16 “Now while Paul was waiting for them at Athens, his spirit was provoked within him as he saw that the city was full of idols. 17 So he reasoned in the synagogue with the Jews and the devout persons, and in the marketplace every day with those who happened to be there. 18 Some of the Epicurean and Stoic philosophers also conversed with him. And some said, “What does this babbler wish to say?” Others said, “He seems to be a preacher of foreign divinities”—because he was preaching Jesus and the resurrection. 19 And they took him and brought him to the Areopagus, saying, “May we know what this new teaching is that you are presenting? 20 For you bring some strange things to our ears. We wish to know therefore what these things mean.” 21 Now all the Athenians and the foreigners who lived there would spend their time in nothing except telling or hearing something new.” (Acts 17:16-21)
Upon engaging the Athenian crowds in the city’s marketplace, the Apostle Paul encountered some of the Greek Epicurean and Stoic philosophers. A brief summary of these two philosophical systems is appropriate.
Epicurious (342-270 B.C.) taught that the purpose of life was pleasure and freedom from pain, passions and fears. In effect, Epicureans believed in the motto, “Eat, drink and be merry for tomorrow we die.” In other words, Epicureanism taught to enjoy life as much as possible because it will be over soon. How many modern Epicureans do you know?
In contrast, Cypriot Zeno (340-265 B.C.), the founder of Stoicism, taught living in harmony with nature and to depend upon reason and other self-sufficient abilities. The Stoics viewed God as a pantheistic “world-soul.” A Stoic is a person who can endure pain or hardship without showing their feelings or complaining. They prize logic above emotions. E.g. Mr. Spock of Star Trek. How many Stoics do you know who never let anyone see them sweat?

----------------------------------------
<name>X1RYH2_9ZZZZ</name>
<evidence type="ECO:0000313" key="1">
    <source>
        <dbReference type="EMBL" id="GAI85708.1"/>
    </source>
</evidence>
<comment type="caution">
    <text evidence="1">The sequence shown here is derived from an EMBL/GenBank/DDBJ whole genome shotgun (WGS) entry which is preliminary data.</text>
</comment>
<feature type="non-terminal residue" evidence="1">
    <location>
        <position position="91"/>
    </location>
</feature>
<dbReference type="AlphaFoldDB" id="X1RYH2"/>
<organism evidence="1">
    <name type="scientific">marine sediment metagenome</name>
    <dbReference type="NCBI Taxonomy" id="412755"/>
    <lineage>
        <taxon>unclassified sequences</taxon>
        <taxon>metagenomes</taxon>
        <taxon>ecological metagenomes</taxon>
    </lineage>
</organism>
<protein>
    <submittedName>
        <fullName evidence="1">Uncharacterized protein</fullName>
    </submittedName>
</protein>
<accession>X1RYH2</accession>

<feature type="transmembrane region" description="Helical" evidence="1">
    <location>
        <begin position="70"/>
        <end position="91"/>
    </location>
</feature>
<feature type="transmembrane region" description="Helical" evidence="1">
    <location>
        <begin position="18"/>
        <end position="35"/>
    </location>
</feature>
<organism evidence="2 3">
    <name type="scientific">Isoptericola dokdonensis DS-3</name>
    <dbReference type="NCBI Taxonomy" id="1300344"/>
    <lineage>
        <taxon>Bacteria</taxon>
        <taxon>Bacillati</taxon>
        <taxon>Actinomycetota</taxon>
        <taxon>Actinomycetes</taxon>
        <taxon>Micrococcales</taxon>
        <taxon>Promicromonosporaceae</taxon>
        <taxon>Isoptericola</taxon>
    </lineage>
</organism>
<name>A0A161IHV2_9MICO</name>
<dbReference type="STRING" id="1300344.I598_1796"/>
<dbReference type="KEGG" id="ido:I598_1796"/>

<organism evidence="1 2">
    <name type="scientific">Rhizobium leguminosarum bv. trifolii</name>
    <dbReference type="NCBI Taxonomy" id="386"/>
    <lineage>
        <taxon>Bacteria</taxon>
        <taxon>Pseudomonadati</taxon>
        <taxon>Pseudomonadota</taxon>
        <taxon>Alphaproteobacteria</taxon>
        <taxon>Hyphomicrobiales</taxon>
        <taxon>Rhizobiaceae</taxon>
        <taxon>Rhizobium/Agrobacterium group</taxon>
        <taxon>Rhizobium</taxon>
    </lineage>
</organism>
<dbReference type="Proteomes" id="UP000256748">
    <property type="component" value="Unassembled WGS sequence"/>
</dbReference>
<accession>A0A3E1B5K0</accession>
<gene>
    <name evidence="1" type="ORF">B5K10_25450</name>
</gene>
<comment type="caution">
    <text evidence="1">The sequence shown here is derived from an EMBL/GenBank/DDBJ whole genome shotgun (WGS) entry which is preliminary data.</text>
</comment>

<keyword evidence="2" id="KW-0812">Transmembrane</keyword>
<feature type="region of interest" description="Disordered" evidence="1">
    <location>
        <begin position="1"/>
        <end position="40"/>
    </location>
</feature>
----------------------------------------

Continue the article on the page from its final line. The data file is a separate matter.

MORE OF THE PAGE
The response by both Greek schools of philosophical thought to the Apostle Paul and the Gospel was contemptuous at worst and flippant at best. Some said, “What does this babbler wish to say?” A babbler was an ignorant show-off. He was an ideological scavenger who, like a theological rummager or scrounger, collected scraps of knowledge and/or peddled various ideas.
Others said, “He seems to be a preacher of foreign divinities”—because he was preaching Jesus and the resurrection.” Foreign divinities were devalued by the Athenian intellectual elite. That was their perspective of Jesus Christ and His resurrection from the dead, which is a shorthand term denoting the Gospel. The Athenians looked down upon the person and work of Christ.
Once again, who do you personally know who adheres to either of these ancient Greek philosophies? They may not even realize they do. It is how they live their lives. However, without the truth of the Gospel, their philosophy of life is ultimately meaningless.
Do not be distressed about the various philosophies within our current culture. Remember, our mission field is anyone outside of the Christian faith. Share the Gospel to any and all.
Soli deo Gloria!